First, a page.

Google has introduced a new system for generating titles for web pages. The new system is designed to create titles that are more relevant to the content of the page, regardless of the particular query. The new system makes use of text that humans can visually see when they arrive at a web page, including the main visual title or headline, content within
<H1> tags or other header tags, and content that is large and prominent through the use of style treatments.
Google announced an update to the way they generate page titles in search results. The update is designed to produce more readable and accessible titles for pages. In some cases, Google may add site names where that is seen as helpful. In other instances, when encountering an extremely long title, they might select the most relevantportion rather than starting at the beginning and truncating more useful parts.
This change is just one part of Google's efforts to make search results more user-friendly. Previously, they had explained why they were going beyond just using the HTML title tag - because HTML title tags don't always describe a page well. This can be due to various reasons, such as the title being very long, "stuffed" with keywords, or simply lacking a title tag entirely.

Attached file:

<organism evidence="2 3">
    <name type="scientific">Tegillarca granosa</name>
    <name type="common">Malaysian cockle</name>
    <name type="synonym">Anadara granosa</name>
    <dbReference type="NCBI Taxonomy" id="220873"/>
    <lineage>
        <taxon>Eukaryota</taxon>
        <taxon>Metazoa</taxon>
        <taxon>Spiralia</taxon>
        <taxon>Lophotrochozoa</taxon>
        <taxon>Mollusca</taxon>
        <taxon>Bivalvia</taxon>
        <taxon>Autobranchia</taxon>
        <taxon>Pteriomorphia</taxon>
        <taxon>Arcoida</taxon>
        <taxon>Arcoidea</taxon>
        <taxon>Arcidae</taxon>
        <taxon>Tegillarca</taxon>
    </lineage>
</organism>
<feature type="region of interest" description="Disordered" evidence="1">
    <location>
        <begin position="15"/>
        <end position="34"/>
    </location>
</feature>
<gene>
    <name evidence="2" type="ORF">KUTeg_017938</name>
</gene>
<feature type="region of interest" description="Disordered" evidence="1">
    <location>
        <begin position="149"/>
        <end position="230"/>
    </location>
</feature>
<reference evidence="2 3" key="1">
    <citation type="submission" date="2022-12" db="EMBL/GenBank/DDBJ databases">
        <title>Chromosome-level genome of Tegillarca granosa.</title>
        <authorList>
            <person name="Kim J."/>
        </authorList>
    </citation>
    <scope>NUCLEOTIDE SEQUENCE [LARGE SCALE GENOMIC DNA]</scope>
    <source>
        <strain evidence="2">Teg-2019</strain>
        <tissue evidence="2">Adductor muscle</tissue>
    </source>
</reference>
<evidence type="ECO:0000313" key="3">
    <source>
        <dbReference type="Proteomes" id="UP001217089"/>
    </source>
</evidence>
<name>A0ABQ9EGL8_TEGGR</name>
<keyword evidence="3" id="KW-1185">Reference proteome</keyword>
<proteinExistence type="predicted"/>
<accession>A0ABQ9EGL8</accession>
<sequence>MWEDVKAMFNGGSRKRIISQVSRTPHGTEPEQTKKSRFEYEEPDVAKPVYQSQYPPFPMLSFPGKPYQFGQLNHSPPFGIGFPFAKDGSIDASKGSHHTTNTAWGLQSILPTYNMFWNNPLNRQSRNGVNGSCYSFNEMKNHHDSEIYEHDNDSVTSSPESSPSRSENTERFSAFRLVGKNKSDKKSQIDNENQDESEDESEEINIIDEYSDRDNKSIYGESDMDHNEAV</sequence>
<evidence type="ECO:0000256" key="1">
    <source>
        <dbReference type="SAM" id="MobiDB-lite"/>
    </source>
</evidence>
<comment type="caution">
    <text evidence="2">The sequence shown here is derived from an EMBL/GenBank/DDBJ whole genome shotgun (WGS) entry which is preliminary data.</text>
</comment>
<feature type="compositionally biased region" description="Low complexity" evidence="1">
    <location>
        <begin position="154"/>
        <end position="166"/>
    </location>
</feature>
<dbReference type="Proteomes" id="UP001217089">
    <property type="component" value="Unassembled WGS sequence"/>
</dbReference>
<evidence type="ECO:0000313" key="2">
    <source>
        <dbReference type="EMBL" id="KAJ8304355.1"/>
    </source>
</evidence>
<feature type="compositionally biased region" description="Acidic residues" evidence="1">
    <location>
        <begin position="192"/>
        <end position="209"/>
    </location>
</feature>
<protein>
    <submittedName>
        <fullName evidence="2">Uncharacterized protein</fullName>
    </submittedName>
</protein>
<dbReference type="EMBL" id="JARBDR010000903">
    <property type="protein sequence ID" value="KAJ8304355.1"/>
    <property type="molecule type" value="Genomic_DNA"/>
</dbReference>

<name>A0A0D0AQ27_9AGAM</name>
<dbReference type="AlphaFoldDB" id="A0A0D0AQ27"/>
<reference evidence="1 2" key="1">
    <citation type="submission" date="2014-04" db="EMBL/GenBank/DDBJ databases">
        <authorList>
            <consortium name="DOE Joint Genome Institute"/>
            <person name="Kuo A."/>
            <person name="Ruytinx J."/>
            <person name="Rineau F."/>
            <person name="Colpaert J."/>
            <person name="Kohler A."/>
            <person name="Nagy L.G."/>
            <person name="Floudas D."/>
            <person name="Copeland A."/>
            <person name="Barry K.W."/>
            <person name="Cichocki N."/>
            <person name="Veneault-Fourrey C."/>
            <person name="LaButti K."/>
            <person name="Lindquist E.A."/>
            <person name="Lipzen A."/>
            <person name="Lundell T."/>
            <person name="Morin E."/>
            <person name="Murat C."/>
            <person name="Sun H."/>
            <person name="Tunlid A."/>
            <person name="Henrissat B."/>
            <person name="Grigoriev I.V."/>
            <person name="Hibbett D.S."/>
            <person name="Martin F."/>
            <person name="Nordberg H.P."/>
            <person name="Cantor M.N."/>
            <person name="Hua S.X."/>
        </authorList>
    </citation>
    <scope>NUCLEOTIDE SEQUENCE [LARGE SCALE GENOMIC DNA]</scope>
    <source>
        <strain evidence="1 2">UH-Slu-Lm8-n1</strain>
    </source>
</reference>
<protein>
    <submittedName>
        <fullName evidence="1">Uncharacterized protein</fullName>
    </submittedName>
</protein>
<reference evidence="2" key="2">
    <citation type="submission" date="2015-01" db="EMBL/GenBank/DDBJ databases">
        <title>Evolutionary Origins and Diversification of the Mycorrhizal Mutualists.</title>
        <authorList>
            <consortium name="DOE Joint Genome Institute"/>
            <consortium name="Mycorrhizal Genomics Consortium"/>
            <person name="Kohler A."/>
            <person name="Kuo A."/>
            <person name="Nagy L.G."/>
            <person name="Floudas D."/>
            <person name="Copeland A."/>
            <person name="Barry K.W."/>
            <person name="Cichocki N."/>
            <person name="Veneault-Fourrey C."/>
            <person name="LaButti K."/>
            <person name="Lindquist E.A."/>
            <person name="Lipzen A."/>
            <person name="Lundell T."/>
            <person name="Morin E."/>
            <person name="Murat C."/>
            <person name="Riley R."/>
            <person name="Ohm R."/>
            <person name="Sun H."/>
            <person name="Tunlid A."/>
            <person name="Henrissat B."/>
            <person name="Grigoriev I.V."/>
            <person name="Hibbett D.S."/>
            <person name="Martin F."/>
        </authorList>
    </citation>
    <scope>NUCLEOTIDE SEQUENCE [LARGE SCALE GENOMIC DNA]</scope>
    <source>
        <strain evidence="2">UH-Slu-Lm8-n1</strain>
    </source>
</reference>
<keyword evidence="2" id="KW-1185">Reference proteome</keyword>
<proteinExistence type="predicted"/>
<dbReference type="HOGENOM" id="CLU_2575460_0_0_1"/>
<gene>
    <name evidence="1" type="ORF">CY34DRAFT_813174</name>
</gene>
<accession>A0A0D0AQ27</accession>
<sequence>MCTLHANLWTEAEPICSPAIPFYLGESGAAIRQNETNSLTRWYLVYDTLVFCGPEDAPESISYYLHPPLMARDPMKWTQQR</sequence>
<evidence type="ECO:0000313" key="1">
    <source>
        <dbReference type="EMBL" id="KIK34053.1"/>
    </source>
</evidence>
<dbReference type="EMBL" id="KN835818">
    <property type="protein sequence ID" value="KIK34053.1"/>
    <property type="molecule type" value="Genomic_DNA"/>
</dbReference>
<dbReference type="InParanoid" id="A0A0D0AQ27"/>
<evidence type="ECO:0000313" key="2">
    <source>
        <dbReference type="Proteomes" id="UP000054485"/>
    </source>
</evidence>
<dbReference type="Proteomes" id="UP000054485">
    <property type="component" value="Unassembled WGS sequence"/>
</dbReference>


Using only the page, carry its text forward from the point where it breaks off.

Google's aim is for their search results to be as user-friendly as possible, so that users can find what they're looking for quickly and easily. This latest update is just one more step in that direction.
According to a recent change, Danny Sullivan of Search Liaison reports that focus on creating great HTML title tags is still valid. The main advice to site owners remains the same: focus on creating great HTML title tags. This is because, of all the ways we generate titles, content from HTML title tags is still by far the most likely used, more than 80% of the time.
As with any system, the titles they generate won't always be perfect. We do welcome any feedback in our forums.